Crimes Climb for 80s Generation
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Supermarket employee Zhu Hong seemed to have it all going for him when he was promoted to head his accounting department earlier this year.
But he threw it all away when he wagered his savings as well as his company's funds in a local lottery.
Destroying his dreams of grandeur, Zhu, 25, was charged with embezzling more than 1.2 million yuan (US$175,500) from his company and jailed for nine years.
His case is just one of an increasing number of crimes committed by Chinese born in the 1980s, the Shanghai municipal prosecutors' office said in a report yesterday.
Figures from the report showed there are already five cases involving dereliction of duty by Zhu's peers in the first four months of this year, compared with 13 cases for the whole of 2007.
Similarly, the total amount of funds misappropriated has already doubled to more than 2 million yuan this year.
The figures have kicked off a debate about the ethics, or lack thereof, in the country's post-80s generation.
The Shanghai prosecutor's office attributed part of the trend to "a lack of responsibility", saying the post-80s generation tends to "squander money" and is more concerned with "enjoying the present instead of thinking for the future".
Legal education has also been insufficient for people born in that period, because parents make it the sole purpose for their children to go to college and find a good job, without sparing a thought for legal education, the office said.
Meanwhile, as many Chinese companies adapt to the market economy, loopholes may appear in the system that give rise to such crimes.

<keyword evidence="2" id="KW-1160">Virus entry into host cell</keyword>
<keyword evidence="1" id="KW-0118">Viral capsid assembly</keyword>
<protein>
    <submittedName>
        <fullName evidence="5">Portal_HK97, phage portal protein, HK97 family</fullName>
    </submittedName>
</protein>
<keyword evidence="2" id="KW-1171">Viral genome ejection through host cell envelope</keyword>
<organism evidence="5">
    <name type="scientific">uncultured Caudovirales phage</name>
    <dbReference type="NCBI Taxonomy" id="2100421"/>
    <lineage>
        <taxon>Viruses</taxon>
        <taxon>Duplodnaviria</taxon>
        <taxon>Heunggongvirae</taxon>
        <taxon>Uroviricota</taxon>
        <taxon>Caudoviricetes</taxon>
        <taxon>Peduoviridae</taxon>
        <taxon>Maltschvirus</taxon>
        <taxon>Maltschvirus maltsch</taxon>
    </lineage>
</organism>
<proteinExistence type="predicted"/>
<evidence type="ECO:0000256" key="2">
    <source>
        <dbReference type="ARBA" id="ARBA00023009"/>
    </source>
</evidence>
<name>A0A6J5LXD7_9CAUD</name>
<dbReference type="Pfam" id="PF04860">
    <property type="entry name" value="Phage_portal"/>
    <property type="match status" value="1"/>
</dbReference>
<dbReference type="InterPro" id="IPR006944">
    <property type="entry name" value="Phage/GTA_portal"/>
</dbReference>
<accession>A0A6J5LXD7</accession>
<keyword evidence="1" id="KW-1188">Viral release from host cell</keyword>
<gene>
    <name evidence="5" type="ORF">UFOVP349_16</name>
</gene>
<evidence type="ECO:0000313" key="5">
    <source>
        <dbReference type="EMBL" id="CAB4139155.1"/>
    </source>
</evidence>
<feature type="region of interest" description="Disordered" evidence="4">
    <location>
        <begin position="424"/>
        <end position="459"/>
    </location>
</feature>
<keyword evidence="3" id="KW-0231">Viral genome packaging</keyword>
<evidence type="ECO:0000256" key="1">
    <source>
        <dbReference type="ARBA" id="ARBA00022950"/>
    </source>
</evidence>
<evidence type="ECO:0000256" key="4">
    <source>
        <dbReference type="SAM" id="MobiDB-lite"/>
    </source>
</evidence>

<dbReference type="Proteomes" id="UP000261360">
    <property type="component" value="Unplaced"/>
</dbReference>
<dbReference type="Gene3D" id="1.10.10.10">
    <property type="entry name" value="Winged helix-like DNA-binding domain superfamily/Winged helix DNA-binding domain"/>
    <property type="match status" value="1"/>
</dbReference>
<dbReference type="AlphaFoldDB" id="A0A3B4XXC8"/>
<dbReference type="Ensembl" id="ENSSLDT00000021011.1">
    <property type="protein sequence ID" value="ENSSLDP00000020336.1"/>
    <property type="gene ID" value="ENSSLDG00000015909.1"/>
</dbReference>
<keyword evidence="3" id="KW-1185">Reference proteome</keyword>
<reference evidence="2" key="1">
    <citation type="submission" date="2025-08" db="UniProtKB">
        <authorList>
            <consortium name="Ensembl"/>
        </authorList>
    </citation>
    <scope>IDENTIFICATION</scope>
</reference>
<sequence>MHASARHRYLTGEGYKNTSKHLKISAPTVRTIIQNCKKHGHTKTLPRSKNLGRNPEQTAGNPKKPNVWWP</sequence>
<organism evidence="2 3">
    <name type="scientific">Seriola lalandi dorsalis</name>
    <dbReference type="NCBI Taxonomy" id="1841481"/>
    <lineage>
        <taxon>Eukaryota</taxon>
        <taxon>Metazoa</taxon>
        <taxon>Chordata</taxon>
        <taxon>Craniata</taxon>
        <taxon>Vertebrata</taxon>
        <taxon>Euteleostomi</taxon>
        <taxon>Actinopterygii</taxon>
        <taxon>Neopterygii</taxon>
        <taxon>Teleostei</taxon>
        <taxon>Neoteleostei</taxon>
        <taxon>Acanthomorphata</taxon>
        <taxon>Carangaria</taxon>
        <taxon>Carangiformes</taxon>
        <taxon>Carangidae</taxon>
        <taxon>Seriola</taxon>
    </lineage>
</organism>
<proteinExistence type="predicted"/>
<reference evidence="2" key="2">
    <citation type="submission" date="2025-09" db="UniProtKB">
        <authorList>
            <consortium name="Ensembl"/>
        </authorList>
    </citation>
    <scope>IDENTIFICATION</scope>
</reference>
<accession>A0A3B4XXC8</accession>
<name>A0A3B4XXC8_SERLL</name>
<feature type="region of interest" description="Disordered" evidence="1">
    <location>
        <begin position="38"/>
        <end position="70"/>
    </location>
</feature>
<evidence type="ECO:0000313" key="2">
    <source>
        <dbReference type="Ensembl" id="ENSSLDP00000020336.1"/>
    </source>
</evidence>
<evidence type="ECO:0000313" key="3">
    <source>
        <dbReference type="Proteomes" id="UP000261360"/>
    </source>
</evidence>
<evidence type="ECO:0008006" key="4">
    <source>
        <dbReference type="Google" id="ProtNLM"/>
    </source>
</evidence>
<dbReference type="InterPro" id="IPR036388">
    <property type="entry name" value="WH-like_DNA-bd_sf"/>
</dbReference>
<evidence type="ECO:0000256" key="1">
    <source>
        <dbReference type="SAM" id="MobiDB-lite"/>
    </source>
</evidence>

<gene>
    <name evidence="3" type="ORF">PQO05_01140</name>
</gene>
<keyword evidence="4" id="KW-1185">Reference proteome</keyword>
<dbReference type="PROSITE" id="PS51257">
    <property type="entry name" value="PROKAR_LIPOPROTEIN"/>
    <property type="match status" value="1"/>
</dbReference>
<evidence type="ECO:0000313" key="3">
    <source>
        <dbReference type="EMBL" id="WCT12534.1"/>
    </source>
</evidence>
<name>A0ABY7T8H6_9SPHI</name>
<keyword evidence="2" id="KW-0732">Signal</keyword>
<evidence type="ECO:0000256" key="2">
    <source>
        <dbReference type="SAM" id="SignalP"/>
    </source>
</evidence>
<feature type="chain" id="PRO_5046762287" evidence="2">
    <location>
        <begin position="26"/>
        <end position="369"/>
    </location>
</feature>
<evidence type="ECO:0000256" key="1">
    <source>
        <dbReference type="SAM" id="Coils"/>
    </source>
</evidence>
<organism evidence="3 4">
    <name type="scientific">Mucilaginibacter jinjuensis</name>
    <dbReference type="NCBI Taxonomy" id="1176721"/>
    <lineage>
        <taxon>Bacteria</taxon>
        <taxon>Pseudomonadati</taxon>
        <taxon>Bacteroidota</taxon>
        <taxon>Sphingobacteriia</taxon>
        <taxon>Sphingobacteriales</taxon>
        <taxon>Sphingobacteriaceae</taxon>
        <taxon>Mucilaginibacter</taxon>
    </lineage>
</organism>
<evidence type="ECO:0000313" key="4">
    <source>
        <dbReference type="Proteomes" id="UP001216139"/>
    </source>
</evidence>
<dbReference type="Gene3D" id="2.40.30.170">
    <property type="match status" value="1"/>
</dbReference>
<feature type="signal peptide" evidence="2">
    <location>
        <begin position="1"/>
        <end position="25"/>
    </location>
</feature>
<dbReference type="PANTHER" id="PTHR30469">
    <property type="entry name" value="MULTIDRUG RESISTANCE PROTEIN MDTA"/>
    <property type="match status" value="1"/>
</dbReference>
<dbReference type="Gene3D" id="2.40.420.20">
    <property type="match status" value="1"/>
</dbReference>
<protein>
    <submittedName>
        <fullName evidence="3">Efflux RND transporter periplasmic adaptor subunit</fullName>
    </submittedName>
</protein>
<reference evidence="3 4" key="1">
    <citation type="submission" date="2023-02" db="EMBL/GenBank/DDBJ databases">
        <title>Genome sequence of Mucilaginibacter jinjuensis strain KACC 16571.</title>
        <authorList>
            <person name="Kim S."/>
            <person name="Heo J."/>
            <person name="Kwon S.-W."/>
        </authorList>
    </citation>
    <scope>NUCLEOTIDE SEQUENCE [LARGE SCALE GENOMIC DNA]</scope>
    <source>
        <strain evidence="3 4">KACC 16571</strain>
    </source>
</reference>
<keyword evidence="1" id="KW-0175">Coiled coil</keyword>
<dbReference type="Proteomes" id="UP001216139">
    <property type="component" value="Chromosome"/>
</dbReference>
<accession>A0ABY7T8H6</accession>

But Yu Hong, a criminal lawyer in Beijing, said while the proportion of workplace crimes in China has been on the rise, that does not necessarily point to a deeper involvement of that generation. The increase has more to do with the growing self-confidence of executives willing to take the risk and thinking they can get away with the crimes.
"Of course, there are also blind spots in the present legal system that might have provided opportunities for the crimes," she added.
She does not agree that members of the post-80s generation do not have enough legal education.
"I also was born in the early 1980s. But it was actually a time when China made great progress in improving its legal system. I'd say we are the generation who benefited most by such a process," she said.
According to a professor from East China University of Political Science and Law who would not be named, legal education is not the problem as some high-ranking officials from the prosecutors' office have also committed crimes.
"They know the law better than anyone else, don't they?" he said.
(China Daily June 18, 2009)